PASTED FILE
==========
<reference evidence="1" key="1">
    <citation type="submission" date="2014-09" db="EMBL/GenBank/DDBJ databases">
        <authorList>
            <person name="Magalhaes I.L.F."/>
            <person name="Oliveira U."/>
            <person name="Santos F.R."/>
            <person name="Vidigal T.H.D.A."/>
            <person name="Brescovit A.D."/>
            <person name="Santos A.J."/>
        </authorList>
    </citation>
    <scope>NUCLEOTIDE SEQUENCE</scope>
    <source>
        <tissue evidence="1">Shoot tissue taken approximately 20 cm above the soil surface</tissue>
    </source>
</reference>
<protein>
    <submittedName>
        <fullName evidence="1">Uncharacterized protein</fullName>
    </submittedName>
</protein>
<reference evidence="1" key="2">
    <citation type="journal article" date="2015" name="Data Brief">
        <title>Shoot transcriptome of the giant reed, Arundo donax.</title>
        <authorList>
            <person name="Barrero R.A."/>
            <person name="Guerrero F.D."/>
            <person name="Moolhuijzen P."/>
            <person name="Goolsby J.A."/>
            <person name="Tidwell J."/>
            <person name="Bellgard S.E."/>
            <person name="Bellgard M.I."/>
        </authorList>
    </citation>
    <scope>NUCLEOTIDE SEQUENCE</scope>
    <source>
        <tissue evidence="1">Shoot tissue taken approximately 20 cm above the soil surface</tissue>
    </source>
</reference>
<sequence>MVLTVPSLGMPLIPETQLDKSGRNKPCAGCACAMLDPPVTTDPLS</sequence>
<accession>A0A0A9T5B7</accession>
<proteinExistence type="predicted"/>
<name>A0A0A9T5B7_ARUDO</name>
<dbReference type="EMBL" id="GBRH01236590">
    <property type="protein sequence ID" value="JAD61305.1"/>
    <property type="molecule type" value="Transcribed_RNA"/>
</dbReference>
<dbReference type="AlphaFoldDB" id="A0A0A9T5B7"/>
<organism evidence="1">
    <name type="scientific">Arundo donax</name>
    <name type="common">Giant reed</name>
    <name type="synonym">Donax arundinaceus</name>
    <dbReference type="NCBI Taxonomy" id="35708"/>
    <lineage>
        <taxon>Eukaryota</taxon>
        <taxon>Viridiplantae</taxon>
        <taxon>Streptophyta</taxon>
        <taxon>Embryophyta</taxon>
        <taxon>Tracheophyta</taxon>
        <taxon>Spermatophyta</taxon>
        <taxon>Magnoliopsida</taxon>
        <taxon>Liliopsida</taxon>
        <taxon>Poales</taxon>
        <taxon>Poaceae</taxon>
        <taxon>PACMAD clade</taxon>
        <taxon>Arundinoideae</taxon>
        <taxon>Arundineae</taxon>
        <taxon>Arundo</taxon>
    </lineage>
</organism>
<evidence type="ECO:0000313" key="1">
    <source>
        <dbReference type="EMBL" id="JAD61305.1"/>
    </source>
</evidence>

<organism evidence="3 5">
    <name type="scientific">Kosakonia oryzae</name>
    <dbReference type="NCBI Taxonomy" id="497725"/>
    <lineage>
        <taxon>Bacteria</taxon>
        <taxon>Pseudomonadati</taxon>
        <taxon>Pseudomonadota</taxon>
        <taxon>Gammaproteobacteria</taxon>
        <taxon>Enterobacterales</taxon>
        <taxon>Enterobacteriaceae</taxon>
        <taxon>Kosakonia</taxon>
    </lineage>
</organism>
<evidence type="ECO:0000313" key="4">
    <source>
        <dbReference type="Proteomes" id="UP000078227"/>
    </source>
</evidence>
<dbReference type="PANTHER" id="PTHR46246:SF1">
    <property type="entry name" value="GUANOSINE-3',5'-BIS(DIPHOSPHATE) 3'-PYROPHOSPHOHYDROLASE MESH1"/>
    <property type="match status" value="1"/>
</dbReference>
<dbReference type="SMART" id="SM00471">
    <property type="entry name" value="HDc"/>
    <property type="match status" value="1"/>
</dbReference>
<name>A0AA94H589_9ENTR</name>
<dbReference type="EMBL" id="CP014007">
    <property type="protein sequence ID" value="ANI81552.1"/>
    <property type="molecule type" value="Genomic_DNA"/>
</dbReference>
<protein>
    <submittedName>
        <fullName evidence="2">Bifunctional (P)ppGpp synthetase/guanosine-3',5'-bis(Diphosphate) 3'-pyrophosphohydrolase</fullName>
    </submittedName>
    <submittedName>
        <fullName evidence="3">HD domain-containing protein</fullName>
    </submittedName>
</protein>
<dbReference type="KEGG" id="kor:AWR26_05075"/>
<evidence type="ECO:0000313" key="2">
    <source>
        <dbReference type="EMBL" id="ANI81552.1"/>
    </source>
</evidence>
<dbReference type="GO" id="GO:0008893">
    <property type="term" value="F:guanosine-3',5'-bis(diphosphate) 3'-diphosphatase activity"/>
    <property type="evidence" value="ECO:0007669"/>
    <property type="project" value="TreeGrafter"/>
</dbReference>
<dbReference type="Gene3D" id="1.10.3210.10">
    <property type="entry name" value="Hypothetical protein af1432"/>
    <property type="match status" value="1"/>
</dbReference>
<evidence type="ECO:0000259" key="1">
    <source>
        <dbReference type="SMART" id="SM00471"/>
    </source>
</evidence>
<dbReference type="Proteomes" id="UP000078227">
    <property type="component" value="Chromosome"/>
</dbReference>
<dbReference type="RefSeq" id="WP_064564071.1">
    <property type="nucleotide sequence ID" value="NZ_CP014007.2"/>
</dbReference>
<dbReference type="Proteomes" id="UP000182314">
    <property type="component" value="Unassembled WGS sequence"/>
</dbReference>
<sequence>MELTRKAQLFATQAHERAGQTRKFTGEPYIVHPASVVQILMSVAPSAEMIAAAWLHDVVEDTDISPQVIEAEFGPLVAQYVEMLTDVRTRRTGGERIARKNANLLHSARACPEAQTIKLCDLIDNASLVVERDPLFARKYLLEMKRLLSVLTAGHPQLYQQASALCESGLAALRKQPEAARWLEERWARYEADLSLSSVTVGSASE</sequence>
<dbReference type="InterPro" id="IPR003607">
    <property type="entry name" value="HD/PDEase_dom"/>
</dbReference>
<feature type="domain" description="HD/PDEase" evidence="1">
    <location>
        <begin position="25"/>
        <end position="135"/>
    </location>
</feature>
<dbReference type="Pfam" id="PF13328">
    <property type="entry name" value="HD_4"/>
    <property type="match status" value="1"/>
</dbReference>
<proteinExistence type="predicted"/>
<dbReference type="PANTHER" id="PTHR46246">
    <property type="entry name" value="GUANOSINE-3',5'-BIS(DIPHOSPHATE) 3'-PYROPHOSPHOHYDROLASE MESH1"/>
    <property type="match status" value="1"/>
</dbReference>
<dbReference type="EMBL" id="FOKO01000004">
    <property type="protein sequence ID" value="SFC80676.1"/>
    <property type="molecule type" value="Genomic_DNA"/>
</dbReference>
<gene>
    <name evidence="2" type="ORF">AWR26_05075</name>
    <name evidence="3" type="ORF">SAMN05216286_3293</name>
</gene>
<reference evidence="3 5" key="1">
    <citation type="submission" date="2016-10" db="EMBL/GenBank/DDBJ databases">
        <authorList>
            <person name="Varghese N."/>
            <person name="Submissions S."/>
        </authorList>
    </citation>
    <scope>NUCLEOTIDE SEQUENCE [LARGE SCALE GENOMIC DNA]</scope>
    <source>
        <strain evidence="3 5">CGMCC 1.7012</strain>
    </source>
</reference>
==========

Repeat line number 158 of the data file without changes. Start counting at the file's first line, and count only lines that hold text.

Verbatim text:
<proteinExistence type="predicted"/>